Sonnen Continues Attack on Silva’s Popularity, Ability to Promote a Fight

By: Loretta Hunt
Jul 27, 2010



UFC middleweight contender Chael Sonnen knows he’ll have to push his verbal warfare strategy to the limit to rattle champion Anderson Silva’s cage.

Sonnen continued that onslaught during a media conference call on Tuesday touting the UFC 117 championship bout, which takes place on Aug. 7 at the Oracle Arena in Oakland, Calif.

During the call, the 35-year-old Silva, speaking through translator and manager Ed Soares, often gave short “yes” and “no” answers to his questions, which prompted the U.S. Olympic wrestling team alternate to attack his promoting skills.

“I’m a partner with the UFC. Anderson’s an employee,” said Sonnen. “There’s a big difference. That’s the reason all the questions keep coming to me, ‘cause I give a coherent and clear answer that somebody wants to hear and he sits on a speakerphone in a car somewhere and says ‘yes’ and ‘no’… If two guys are going to fight, let’s give people a reason to watch them.”

When asked if he had any frustrations in seemingly promoting the bout on his own, the 33-year-old Sonnen exploded.

“Of course I’m promoting this fight myself and that’s the way it should be,” said Sonnen. “Nobody wants to hear from Anderson anyway. I’m shocked with all these people who come on here and ask him questions. Who cares what Anderson has to say?”

Sonnen, who rattled off wins over Dan Miller, Yushin Okami, and Nate Marquardt en route to the title shot, also accused Silva and his camp of picking “easy fights” in his past bouts.

“…They pick their fights and they take easy fights, fighting Math teachers from Ohio or one-legged guys from Canada,” said Sonnen. “There’s going to be a tremendous difference when he gets in with an All-American from Portland, Oregon,” said Sonnen.

Sonnen also stated that Silva, who’s defended his title eight times since winning it in 2006, has no fans and that only one company chooses to sponsor him because of his lack of selling power in the market.

“I don’t like him,” said Sonnen, adding that he’s found no fault in Silva’s in-cage tactics. “I don’t offer an apology and I don’t need to give and explanation. We can’t all get along. Him and I aren’t going to be friends…I’m going to take his belt on August 7th, and (UFC President) Dana (White) is going to fire him on August 8th.”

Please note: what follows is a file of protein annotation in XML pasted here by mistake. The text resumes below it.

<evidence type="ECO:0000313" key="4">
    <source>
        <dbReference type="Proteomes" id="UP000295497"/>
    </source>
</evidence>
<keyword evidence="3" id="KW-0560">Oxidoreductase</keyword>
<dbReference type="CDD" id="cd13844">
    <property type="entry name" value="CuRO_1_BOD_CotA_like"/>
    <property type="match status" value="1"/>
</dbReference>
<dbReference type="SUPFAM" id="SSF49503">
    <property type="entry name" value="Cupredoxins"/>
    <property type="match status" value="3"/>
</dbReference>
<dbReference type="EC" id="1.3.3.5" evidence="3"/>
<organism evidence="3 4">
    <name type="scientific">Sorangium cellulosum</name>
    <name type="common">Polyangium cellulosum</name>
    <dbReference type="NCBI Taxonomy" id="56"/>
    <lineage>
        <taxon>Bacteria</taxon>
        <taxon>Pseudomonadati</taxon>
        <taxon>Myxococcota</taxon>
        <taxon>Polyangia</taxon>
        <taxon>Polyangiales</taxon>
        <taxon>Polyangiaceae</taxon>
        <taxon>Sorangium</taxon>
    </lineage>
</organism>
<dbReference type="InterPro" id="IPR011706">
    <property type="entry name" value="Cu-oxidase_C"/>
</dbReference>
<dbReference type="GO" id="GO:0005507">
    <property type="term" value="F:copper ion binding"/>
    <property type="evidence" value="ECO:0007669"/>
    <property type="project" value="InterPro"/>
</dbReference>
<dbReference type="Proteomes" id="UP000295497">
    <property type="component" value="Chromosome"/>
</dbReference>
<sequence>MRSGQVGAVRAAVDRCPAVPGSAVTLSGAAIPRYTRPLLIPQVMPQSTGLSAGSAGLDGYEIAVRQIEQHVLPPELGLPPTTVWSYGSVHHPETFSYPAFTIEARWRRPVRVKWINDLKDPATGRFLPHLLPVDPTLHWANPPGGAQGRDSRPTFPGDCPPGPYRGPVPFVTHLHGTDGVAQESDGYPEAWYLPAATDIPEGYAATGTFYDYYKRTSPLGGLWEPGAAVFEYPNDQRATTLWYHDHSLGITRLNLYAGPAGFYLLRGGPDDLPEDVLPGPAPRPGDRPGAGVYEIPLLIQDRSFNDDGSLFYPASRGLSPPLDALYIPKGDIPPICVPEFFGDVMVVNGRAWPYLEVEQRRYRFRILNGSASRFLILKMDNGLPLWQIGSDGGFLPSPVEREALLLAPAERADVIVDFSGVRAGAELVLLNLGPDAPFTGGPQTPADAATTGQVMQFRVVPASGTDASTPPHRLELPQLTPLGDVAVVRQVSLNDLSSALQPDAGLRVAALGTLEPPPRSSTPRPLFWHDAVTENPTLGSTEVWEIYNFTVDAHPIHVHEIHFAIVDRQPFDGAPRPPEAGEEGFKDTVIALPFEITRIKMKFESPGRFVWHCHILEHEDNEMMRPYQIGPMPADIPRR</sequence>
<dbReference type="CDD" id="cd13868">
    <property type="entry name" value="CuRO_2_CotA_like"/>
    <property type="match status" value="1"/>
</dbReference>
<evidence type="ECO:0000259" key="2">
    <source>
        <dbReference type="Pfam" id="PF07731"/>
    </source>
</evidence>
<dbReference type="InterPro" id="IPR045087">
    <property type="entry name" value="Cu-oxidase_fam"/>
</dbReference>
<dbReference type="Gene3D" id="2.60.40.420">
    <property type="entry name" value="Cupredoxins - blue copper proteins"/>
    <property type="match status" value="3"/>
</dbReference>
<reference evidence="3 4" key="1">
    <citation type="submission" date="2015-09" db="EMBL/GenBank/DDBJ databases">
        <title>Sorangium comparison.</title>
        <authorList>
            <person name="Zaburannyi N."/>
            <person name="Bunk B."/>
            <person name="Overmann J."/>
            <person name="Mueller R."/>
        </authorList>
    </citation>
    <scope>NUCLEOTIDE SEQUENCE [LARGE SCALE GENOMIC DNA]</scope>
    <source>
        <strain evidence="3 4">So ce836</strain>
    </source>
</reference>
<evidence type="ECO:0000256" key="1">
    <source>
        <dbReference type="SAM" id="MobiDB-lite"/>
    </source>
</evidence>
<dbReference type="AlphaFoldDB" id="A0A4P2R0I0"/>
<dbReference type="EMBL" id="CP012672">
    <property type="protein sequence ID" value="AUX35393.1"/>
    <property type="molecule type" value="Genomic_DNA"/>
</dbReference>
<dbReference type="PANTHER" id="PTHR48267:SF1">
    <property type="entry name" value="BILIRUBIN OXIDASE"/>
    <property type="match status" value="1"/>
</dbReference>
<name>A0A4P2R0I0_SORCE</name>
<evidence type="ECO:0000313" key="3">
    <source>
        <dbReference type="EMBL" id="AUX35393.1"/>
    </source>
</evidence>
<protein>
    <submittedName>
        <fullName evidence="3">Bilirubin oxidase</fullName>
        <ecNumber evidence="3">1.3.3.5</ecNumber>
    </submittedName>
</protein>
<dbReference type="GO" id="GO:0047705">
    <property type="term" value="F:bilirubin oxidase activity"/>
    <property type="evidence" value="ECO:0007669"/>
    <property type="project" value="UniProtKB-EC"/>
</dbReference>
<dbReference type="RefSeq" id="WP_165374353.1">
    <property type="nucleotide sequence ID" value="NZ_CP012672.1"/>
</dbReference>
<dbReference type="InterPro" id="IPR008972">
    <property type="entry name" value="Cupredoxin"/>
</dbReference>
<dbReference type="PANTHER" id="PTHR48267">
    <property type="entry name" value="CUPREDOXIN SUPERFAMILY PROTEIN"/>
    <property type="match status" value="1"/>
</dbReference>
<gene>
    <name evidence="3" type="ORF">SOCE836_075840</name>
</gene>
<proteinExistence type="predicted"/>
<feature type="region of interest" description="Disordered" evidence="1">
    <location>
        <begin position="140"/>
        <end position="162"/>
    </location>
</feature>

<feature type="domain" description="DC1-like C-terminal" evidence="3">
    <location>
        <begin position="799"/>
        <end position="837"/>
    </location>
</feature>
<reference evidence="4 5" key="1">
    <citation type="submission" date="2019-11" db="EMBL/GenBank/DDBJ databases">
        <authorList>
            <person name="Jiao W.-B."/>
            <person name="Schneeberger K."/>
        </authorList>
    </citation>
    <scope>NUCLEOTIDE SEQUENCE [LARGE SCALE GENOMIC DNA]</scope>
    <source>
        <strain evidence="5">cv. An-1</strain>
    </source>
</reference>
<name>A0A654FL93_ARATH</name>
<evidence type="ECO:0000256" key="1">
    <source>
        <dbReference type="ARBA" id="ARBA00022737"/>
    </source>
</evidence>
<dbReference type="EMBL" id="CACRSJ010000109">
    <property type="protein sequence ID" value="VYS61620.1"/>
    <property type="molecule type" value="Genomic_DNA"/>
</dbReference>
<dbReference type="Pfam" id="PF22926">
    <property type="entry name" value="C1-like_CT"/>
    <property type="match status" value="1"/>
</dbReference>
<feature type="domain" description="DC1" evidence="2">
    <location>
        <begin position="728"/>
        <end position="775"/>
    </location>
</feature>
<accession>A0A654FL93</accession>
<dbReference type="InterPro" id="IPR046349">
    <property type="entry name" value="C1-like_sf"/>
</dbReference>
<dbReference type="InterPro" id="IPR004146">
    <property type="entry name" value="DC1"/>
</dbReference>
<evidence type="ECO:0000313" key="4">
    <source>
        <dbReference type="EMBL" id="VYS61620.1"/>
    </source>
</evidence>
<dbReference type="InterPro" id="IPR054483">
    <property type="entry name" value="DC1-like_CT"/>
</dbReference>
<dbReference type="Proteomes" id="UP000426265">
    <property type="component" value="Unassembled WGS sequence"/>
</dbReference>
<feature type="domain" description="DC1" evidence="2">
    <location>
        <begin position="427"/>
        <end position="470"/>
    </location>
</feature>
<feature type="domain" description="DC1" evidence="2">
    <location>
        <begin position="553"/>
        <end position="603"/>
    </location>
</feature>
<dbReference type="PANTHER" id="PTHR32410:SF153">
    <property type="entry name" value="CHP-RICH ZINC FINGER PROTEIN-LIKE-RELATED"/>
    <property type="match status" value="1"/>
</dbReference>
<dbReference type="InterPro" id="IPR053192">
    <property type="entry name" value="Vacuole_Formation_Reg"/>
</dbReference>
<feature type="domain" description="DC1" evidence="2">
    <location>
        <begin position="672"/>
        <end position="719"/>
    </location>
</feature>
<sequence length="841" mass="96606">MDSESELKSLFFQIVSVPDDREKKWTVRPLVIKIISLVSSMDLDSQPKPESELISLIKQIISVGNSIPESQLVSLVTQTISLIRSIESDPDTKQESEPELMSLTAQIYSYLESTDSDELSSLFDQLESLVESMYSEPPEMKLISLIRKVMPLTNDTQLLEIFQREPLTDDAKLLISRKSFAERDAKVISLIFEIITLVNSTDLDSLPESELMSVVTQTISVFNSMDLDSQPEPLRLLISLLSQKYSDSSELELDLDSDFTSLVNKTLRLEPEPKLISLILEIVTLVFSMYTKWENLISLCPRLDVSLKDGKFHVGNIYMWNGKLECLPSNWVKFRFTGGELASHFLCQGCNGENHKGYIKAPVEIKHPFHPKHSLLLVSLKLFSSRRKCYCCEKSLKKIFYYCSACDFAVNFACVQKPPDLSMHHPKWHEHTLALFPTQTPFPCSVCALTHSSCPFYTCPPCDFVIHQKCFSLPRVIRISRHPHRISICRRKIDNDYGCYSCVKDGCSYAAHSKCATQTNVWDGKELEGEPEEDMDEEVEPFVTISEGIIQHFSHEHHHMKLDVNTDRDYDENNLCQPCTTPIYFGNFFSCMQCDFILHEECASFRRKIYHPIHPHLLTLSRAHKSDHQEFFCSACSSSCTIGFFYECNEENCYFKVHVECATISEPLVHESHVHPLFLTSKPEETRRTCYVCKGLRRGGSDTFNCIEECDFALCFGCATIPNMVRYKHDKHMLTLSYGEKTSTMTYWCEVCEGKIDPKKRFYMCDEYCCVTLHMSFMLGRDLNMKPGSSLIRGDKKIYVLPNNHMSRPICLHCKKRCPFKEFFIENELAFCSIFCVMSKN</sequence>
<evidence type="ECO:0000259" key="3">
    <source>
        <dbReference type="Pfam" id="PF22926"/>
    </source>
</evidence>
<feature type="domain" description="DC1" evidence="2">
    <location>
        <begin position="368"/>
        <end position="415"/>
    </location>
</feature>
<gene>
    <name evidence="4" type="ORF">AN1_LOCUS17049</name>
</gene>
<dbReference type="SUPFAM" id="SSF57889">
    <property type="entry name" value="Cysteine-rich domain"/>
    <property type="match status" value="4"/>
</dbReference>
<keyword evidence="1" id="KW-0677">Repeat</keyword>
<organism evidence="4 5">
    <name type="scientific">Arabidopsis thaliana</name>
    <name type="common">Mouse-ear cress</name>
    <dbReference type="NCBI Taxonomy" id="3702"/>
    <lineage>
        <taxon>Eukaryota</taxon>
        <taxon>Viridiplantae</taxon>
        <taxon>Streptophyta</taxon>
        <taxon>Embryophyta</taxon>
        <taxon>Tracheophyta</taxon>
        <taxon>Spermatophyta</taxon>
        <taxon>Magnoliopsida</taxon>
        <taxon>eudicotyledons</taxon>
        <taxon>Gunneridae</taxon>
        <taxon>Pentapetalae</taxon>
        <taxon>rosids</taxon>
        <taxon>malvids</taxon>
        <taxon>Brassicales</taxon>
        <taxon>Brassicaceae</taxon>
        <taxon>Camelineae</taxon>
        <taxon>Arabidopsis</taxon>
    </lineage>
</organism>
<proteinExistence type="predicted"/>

Silva’s response to Sonnen’s words was as uncomplicated as his single-word answers.

“I actually think it’s funny,” said Silva.

When reporters pushed the Brazilian for clarification and further comment, Silva’s manager Soares questioned why the media was trying to make his client engage with Sonnen’s comments.

“This is just a conference call. Anderson finds it to be funny,” said Soares, “and they’ll take care of what they have to August 7 inside the Octagon. And then we’ll see who’s laughing.”

“I want to go in there and do my job. Everyone has there own way of promoting a fight,” added Silva. “This is his way that Chael is choosing to promote the fight and that’s his choice. On August 7, I have a job to do… not mess around and talk a bunch of crap about people.”

When describing Silva as a fighter and opponent, Sonnen had a straightforward answer, though.

“He’s a scary fighter. There’s just not a lot of fighters you can say that about that are just flat-out scary,” said Sonnen. “He’s very mean. He’s vicious. He’s sharp, in that he’s so skinny and long (that) his elbows, knees and fists are sharp.”

Sonnen predicted it wouldn’t be easy going with Silva on fight night.

“He’s going to hurt me really bad on August 7,” said Sonnen. “I’m confident that I can deal with the pain, walk through it, go to the hospital that night and leave with the championship belt anyway."

In other notes:

• When asked if he’d gotten bored in the UFC middleweight division, Silva answered, “No. I like my weight division and I’m prepared to stay in my weight division. I want to retire in (that division.)”

Silva also shrugged off a suggested catch-weight bout with 170-pound champ Georges St. Pierre and light heavyweight candidates like Lyoto Machida, inviting challengers to cut down to face him at 185 pounds.

• Sonnen voiced a lack of enthusiasm in meeting Vitor Belfort next, if he gets past Silva. Belfort was to have met Silva at UFC 112, but withdrew from a shoulder injury and underwent surgery.

“I believe Vitor’s in line next. That’s probably not who I’d want to fight,” said Sonnen. “I’ve got a guy in mind and I’ll challenge him on the night of the 7th.”

• Silva had few words for UFC President Dana White, who expressed discontent with the Brazilian’s April victory over Demian Maia at UFC 112 in Abu Dhabi. “He can say what he wants to say,” said Silva.

• Sonnen dispelled talk that the fighter also took issue with Silva’s manager, Soares.

“I have never said anything bad about Ed,” said Sonnen. “I’m really close to considering Ed a friend.”

• Silva denied having any difficulty with wrestlers, including with Sonnen’s former teammate and two-time Olympian Dan Henderson. Henderson grounded Silva for the first round of their UFC 82 bout in March 2008, before the Brazilian floored Henderson and choked him into submission in the second.

“No, as far as wrestling goes, I didn’t have a problem with Dan Henderson and he’s one of the best wrestlers around,” said Silva.

• Sonnen did express some downside to his verbal campaign against Silva, agreeing that it took time and energy from his training: “Everything’s a negative thing. Everything’s a hurdle that you have to get through, but that’s the way it should be. If you’re going to headline an event, there should be pressure and added distractions and things to do."

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